Douglas Parr (Greenpeace, UK)
Communication: Nanotech Does not Exist in a Vacuum
However, alongside these opportunities come concerns. One is that these opportunities will not be taken up because the political will and financial incentives are not there; who will invest in clean production when it's cheaper to dispose of hazardous waste? Others are about the risks - for example nanoparticles pose new issues for ensuring health and environmental safety. And the fusion of nanotechnology and biotechnology poses the prospect of self-replicating "machines" far more rapidly, and with far fewer conceptual leaps than the conventional 'grey goo' scenario. These themes and others around nanotechnology were explored in our report "Future Technologies, Today's Choices".
What, then, of Philip Campbell's article? The first thing I notice is that it focuses on communication. I have some difficulty in discussing the communication around an issue without examining the content. It presupposes that the only real issue is about how the communication is done, and that controversies which manifest themselves can be described purely in terms of the communications employed. Maybe this is fashionable attitude in the media age, but the mantra around successful websites, the ultimate of modern communications, is that "content is king". So, communication about nanotechnology cannot be divorced from the content of the issue itself and the issues that surround it.
The most significant of these issues stems from the fact that nanotechnology does not exist in a vacuum. Technology and product development is a consequence of funding decisions taken by individuals with particular hoped-for outcomes. This is the system that produces a $100 billion dollars being spent on an International Space Station (ISS), but only millions on a cure for and control of malaria. So it's pretty hard to make a case that the control and direction of scientific funding is ideal. Yet, nanotechnology will enter the same system which is capable of producing such obscene outcomes. Advocates for nanotechnology might argue that this problem applies to all science and technology. Indeed it does, but if nanotechnology is as revolutionary as many seem to think then the issues apply to nano with more force than elsewhere. This observation about funding for the ISS versus malaria control also reveals the flaw in the idea that mere transparency will temper public concern. Transparency assumes that when people are able to look inside the decision-making process they will like what they find. That is, at best, an unproven assumption and at worst outright complacency.
Nanotechnology is not GM food. Nanotech is broader with many more sectors of application - it may well contain much that is not controversial. However, there are some important lessons that can be drawn from the GM controversy about public concern. The best place to start is the pan-European research project Public perception of Agricultural Biotechnology in Europe (PABE), that examined public attitudes across a number of European countries towards GMOs. What emerges is not that Europeans are 'anti-GM' or 'anti-science', but that they have a deep scepticism about the ability and willingness of governments, companies and scientific institutions to deal effectively with the issues around GM technology. These public sentiments are based on past behaviours over a number of years - certainly not just because of BSE. It is the way these organisations behave, coupled with the possible risks, which brings out citizen concerns. Whilst it is not always valid to read across from one set of social science findings to a different situation, it would seem reasonable to suppose that the same scepticism from the European public will greet the arrival of nanotech. In other words, the arrangements around science funding and deployment, who controls it, the legal framework, commercial involvement, what assumptions are being made and so on, are all bound up with how people see the technology. It's not just the technology itself.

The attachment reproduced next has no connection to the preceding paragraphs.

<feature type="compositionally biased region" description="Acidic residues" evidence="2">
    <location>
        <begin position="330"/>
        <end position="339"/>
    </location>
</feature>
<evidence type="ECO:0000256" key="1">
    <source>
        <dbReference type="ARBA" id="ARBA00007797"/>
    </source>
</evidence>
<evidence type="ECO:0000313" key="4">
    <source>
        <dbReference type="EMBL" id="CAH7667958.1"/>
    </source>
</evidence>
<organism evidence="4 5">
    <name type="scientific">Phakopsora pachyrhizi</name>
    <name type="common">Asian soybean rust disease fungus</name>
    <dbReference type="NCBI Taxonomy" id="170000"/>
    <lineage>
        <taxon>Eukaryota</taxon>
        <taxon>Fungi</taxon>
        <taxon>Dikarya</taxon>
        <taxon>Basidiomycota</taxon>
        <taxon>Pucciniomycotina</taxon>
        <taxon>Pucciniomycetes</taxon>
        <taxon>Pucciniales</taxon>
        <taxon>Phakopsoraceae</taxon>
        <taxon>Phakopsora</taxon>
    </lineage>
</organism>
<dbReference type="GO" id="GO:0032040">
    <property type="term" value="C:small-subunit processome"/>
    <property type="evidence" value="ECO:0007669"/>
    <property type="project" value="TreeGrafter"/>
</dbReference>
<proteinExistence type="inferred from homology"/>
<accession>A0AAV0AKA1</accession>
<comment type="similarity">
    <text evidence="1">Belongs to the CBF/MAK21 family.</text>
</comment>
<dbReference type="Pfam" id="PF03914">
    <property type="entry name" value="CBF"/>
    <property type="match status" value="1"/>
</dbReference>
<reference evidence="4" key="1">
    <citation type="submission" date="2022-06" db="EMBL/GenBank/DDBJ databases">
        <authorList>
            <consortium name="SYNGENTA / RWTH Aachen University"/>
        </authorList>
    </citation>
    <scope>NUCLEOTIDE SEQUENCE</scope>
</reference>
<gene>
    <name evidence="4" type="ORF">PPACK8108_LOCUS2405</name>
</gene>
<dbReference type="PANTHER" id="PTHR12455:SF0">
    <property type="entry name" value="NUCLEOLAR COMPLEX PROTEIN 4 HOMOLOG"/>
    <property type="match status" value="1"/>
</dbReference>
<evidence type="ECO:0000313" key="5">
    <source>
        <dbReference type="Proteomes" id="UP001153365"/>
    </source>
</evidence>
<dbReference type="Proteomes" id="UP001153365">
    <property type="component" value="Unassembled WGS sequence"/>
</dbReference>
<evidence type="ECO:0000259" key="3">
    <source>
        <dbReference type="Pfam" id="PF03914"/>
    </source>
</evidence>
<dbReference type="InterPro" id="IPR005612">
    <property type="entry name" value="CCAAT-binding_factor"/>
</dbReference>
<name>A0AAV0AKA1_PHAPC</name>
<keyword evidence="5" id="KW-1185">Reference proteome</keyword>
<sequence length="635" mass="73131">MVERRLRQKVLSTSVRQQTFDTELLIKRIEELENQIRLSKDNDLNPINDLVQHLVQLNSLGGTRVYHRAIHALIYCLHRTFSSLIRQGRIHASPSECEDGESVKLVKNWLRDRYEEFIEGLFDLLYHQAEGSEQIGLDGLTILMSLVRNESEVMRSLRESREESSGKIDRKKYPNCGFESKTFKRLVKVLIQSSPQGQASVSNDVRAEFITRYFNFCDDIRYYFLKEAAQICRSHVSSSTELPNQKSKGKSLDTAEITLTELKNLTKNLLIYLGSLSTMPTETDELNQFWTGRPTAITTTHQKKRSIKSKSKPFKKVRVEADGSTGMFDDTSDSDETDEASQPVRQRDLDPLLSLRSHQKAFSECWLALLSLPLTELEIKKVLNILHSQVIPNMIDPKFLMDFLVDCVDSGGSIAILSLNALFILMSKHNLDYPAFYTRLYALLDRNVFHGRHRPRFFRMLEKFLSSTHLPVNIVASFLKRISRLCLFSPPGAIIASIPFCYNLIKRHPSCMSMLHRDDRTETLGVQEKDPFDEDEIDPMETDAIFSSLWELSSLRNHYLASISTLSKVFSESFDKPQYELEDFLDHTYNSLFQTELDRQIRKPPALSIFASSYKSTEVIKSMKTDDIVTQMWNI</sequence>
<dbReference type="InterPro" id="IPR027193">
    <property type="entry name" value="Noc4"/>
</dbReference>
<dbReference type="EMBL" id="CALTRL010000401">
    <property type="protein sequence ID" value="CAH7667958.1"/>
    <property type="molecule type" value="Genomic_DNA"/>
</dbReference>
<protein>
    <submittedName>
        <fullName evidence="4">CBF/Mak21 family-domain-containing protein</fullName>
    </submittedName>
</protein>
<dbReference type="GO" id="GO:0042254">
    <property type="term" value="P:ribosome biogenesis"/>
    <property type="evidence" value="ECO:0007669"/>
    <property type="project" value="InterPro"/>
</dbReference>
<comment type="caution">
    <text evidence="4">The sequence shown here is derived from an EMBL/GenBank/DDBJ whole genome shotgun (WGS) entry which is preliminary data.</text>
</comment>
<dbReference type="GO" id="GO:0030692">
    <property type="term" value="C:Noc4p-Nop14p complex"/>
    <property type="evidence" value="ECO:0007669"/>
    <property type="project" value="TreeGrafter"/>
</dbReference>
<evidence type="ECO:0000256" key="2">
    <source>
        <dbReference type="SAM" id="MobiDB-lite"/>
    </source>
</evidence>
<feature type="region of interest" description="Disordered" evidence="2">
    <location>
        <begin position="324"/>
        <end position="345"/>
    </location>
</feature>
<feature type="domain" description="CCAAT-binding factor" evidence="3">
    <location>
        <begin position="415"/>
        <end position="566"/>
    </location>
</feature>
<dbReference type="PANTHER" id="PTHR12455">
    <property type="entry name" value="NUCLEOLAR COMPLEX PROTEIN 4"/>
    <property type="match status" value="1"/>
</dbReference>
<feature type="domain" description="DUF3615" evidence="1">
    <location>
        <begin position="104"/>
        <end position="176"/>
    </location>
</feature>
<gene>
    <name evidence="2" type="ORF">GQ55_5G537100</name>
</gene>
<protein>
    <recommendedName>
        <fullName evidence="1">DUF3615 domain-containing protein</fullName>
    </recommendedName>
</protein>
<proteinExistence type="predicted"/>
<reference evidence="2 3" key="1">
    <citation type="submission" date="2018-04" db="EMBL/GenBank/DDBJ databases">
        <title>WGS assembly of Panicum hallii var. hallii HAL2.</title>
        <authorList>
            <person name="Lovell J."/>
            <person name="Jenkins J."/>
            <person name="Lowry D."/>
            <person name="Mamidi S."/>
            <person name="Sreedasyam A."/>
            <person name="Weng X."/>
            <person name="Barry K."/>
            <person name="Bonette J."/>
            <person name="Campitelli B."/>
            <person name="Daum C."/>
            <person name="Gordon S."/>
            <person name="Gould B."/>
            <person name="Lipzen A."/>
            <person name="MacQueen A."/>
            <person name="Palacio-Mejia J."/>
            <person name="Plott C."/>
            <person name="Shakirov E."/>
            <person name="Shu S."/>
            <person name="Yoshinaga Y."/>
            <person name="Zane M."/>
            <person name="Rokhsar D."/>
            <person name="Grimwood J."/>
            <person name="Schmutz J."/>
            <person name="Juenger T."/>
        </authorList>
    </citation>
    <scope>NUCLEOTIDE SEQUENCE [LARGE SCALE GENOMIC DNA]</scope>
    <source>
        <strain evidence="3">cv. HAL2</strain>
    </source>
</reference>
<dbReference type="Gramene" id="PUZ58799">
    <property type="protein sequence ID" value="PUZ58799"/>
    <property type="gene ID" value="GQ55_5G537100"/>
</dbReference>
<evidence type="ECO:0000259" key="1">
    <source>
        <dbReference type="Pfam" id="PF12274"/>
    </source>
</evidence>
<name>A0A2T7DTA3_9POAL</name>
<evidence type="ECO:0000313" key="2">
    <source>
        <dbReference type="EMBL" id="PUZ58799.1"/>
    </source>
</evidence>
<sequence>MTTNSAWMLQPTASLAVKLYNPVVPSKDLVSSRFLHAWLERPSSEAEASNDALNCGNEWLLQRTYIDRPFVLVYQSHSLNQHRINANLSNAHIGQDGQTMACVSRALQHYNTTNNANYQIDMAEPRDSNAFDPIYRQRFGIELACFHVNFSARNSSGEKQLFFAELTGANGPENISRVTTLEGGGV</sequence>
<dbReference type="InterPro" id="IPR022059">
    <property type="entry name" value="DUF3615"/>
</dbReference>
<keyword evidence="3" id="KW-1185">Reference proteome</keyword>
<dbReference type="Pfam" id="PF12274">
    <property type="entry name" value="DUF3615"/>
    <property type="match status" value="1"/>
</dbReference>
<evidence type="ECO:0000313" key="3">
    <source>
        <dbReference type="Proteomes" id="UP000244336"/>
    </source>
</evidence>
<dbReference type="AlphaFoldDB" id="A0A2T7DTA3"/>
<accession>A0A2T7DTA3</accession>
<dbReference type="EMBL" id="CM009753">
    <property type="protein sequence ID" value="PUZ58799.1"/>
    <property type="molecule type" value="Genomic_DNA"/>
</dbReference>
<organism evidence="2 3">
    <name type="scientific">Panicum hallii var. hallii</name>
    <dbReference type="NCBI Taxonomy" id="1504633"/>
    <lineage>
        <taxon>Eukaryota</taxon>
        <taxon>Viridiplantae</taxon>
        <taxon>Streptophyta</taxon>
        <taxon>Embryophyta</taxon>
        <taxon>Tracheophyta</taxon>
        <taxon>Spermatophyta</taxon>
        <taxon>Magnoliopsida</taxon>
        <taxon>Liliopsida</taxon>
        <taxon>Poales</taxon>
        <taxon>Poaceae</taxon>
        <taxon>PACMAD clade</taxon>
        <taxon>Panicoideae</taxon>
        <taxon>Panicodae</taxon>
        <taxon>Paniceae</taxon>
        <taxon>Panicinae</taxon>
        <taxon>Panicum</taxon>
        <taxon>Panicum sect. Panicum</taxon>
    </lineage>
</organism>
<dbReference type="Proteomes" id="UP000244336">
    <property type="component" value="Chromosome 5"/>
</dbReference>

Such a lack of trust in the key players, together with the points above about directions of scientific funding, gives the lie to the oft-heard suggestion that 'we need to start with the science'. The scientific knowledge base is also a product of funding decisions to find out some things but not others. By the time 'the science' is available for inspection, those same institutions have had an important, if subtle, shaping role on what we know - and what we don't.
Rather than simply seeing this as a problem, the imminent arrival of nanotech represents an opportunity to make a fresh start around science and innovation so that the process delivers socially and environmentally good things whilst commanding public support. But it needs fundamental reform to achieve this - no amount of clever communication will achieve it. An agenda for action would include genuine public involvement in how research priorities are set through processes such as citizens' juries or consensus conferences. The tools to do this are available - what may not be available is the willingness of governments and scientific policy makers to change their ways of behaviour, give up some power and take public concerns seriously. Ultimately, however, if the opportunities nanotech brings are to be realised and it is not going to be greeted by the same kind of scepticism that greeted GM crops, there is no other choice.
chief scientist of Greenpeace, UK, responds on the article presented by
Philip Campbell and focuses on the decision making in science policy and
We are glad to receive your comments! Send us an e-mail